Album Review: King Woman — “Celestial Blues”

July has a theme for me – it is called “Hera needs to grapple with religion in mind, body, and spirit.”

After writing about fascinations with cults of personality (mind) and about finding salvation when realizing your regret (body), King Woman comes in and proceeds to absolutely wreck me spiritually with the blistering rage and experimental doomgaze of Celestial Blues, an album that follows from where their debut, Created in the Image of Suffering, ended. I have not stopped talking about this band since I found them in 2016, and CITIOS cemented my love for them, as I have never felt so seen by the vitriol Kris and co. spat towards religion and its inherent hypocrisy. To this day, religion follows me, especially due to how I choose to live and approach the decisions I have made in my life. As a lapsed Catholic and having grown up in a somewhat conservative Christian cult-like  environment, I have come to understand that the things I choose to align with are seen as wrong by those who both choose to ignore what’s going around them and embody a false sense of morality that they want to pass along to their flock. Let’s discuss.

CITIOS was a personal album for me – it gave me a space to reckon with how I was perceived and how I dealt with a somewhat religious expectation from my family – and Celestial Blues continues in that regard, giving me the space to, once again, reckon with who I am today and how I can grapple with the emotional burdens I sometimes carry.

“I have been through a lot of different experiences in the past four years than when I first started writing… And I’ve also had to work through a lot of my, because a lot of the key themes of King [Woman] are religion, spirituality, things I’ve had to work through, that have traumatized me, and I was very angry before, but now I find that things that used to really get underneath my skin just don’t bother me anymore. When you get older, you give less of a fuck, things that used to make you so angry just don’t even matter anymore.” (context)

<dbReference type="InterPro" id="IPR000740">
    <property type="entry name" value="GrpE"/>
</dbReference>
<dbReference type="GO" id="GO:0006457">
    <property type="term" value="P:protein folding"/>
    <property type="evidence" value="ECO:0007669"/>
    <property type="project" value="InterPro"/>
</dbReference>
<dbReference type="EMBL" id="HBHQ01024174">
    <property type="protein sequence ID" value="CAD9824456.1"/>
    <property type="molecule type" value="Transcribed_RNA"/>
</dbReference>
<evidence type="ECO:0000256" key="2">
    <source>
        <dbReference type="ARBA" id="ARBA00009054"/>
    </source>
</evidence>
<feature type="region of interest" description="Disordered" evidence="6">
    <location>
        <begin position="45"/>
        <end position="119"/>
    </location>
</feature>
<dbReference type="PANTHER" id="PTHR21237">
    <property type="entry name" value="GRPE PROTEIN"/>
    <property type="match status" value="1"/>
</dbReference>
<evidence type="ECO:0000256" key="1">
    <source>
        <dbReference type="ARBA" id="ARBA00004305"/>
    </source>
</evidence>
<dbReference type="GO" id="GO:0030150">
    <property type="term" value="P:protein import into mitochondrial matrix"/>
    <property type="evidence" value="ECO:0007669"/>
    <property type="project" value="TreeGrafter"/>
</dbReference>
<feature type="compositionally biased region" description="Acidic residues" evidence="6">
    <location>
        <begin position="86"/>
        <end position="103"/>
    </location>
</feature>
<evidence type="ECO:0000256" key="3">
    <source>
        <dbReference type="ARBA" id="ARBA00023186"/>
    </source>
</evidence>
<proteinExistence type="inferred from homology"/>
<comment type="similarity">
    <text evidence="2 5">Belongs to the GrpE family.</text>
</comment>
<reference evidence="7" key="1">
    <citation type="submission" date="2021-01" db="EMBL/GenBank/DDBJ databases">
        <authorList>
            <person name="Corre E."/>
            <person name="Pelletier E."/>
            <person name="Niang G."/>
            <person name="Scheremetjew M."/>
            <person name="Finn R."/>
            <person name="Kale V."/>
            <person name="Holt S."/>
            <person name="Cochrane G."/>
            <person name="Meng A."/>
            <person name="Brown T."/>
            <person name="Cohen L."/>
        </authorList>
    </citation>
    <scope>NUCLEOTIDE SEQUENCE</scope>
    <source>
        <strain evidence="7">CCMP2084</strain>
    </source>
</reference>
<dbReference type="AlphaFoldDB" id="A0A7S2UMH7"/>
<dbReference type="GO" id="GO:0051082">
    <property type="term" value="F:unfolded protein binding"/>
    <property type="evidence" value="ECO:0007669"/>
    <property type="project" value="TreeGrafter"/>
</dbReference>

I could spend hours talking about how King Woman have created an album that fully continues to embody the rage of finding that everything you knew is a lie, and how the experimental and atmospheric doom they have chosen to employ makes that rage palpable and incredibly poignant. I could also talk about how there is also so much melancholy and doubt that comes with grappling with making the “right” decisions – did you make the right choice when you chose to leave everything behind? Will your family – your support system – continue to love you because you have finally taken the time to figure aspects about yourself that may have lain dormant? It is obvious that both CITIOS and Celestial Blues are highly personal albums for Kris, a catalyst for much-needed catharsis. However, while CITIOS was an album that was cloaked in rage and doubt, an album seeped in vitriol, Celestial Blues is an album that, while is still seeped in that vitriol and rage, has a more mature outlook, temporally removed in reflection. Time has allowed for healing, for finding out who you are, and how you move in certain spaces may decree how people will continue to perceive you. After all, you are the only person who can deal with their own trauma, and how you deal with it is an entirely personal experience.

King Woman’s blistering usage of heavy sound and atmospheric instrumentality allows Celestial Blues to not only come off as retrospective and cathartic, but it also gives it emotional weight. Like in CITIOS, Celestial Blues is steeped in images of melancholy, sadness, and suffering, but it also has the added bonus of making use of that suffering by having a sense of sympathy. Here, King Woman ultimately asks for a plea for closure, as it’s evident that time has healed some of the many wounds that came off after CITIOS. The music is morose, dark, and, at times, gritty, implying that the band gave it all in order to make this album. A piece of flesh was exchanged for the heaviness and the newer influences one will experience when listening to the album for the first time, and it shows.

Celestial Blues is a fantastic follow-up to CITIOS, a continued step for a band whose music transcends art and speaks to all of us within society’s fringes. This album continues to win me over with each play, and I find myself singing out of both joy and of catharsis, both for what has occurred and for what the future will bring.

Hera


Celestial Blues will be available July 30 on Relapse Records. For more information on King Woman, visit their Facebook page.

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